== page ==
On August 6, 2013, in a case with possible implications for other providers of nontaxable services, Pennsylvania’s Commonwealth Court ruled, en banc, that a medical group’s MRI and CT scan equipment does not qualify for the manufacturing exclusion for Sales and Use Tax purposes. The Court affirmed the Board of Finance and Revenue’s denial of a refund claim filed by Tristan Radiology Specialists, P.C. (“Taxpayer”) for tax paid on such equipment. We expect the Taxpayer to appeal the Commonwealth Court’s decision in this case.
The Taxpayer argued that the process of producing an MRI or CT image constitutes the “manufacture” of “tangible personal property,” as those terms are defined in the Sales and Use Tax statute. The term “manufacture” is statutorily defined to include “operations, engaged in as a business, which place any tangible personal property in a form, composition or character different from that in which it is acquired….” See 72 P.S. § 7201(c). The Taxpayer’s argument was premised on the fact that the creation of an MRI or CT image, which is recorded on film, compact disc and/or a computer hard drive, constitutes the production of tangible personal property (an MRI or CT image) through operations which result in a transformation of tangible personal property acquired for use in the production process. The Sales and Use Tax manufacturing exclusion has been broadly construed by Pennsylvania’s appellate courts, and application of the exclusion to the production of MRI and CT images would arguably be consistent with the Commonwealth’s application of the exclusion to other types of operations not commonly perceived as “manufacturing.”
Somewhat surprisingly, the Court expressly declined to interpret the statutory definition of “manufacture” as applied to the production of MRI and CT images (other than to state that the statutory definition of “manufacture” is so broad that, if it were taken literally, it would produce an absurd result). Rather, the Court concluded that certain regulatory provisions, which are unrelated to the manufacturing exclusion, are controlling. The Court determined that the disputed equipment does not qualify for the manufacturing exclusion because the equipment is specifically subjected to tax under both 61 Pa. Code § 31.6 (“Persons rendering nontaxable services”) and 61 Pa. Code § 52.1 (“Purchases of medicines, medical supplies, medical equipment and prosthetic or therapeutic devices”). We believe the Court erroneously relied on these regulations because neither regulation was intended to restrict the scope of the manufacturing exclusion. In addition, the Court’s analysis arguably calls into question the applicability of the manufacturing exclusion, as well as other statutory exclusions and exemptions, to businesses rendering all types of nontaxable services - a result which likely was not intended by the Court.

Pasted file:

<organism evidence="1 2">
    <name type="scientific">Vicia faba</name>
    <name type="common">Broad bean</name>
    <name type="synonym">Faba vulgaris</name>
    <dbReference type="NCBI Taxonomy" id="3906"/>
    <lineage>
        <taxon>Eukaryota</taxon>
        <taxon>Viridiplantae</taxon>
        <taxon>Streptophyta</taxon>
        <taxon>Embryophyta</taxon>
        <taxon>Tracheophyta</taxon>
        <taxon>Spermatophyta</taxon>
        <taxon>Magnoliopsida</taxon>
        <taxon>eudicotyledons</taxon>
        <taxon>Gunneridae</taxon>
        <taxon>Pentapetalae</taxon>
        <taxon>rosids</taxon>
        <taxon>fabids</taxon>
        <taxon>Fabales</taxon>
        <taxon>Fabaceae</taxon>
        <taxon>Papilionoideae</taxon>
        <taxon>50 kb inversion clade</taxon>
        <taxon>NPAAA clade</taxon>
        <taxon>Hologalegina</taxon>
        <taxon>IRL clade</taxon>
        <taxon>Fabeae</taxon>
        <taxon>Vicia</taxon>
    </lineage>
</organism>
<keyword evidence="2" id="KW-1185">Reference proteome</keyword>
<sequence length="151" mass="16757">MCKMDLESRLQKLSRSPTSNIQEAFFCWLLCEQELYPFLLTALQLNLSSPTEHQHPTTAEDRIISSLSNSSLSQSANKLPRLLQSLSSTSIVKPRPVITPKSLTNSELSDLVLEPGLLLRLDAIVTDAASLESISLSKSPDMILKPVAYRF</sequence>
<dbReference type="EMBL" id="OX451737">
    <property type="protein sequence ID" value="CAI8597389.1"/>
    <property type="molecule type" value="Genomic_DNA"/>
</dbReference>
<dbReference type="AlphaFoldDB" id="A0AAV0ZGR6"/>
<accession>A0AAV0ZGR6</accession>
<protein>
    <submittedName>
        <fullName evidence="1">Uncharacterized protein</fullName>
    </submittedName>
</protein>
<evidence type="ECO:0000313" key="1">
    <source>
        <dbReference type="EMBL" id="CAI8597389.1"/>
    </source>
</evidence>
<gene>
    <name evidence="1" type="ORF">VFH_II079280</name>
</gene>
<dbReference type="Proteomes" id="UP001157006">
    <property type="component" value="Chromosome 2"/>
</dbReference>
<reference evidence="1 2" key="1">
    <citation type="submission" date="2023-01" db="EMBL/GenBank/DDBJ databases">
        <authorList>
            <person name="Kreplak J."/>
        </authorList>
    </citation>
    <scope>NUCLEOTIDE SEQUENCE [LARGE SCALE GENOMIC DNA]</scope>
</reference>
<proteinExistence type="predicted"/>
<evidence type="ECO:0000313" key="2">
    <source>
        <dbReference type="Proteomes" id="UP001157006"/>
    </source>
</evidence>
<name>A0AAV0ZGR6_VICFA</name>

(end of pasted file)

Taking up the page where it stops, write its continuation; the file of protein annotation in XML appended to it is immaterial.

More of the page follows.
Regulation § 31.6 merely explains the general rule that “[p]ersons rendering nontaxable services are consumers of the taxable personal property and services used in their business.” 61 Pa. Code § 31.6 (emphasis added). Regulation § 31.6 applies to all types of businesses that provide nontaxable services, and is not limited to services provided by “the learned professions.” We do not believe that this regulation can properly be interpreted to prohibit a service provider from claiming an exemption or exclusion, such as the manufacturing exclusion, to which it is otherwise entitled. Nevertheless, the Court’s analysis seems to do just that – by concluding that it was not necessary to consider whether the Taxpayer’s production of MRI and CT images constituted “manufacture” because tax was specifically imposed by Regulation § 31.6.
Notwithstanding Regulation § 31.6, service businesses have historically been permitted to claim the manufacturing exclusion for equipment used to produce “tangible personal property” for their own use. For example, service businesses could claim the manufacturing exclusion for equipment used in “in-house printing” operations or in the generation of electricity for their own use. Similarly, construction contractors could claim the manufacturing and processing exclusions for equipment used to produce prefabricated concrete, asphalt, cabinets, metal staircases and many other items for use in their own construction activities. The Court’s decision in this case could potentially be interpreted to deny the manufacturing and processing exclusions in these situations, and to all providers of nontaxable services who produce tangible personal property for their own use in the provision of nontaxable services.
Finally, Regulation § 52.1 clarifies the scope of the statutory exemption at 72 P.S. § 7204(17) for medical supplies and equipment. That regulation also has nothing to do with the scope of the manufacturing exclusion.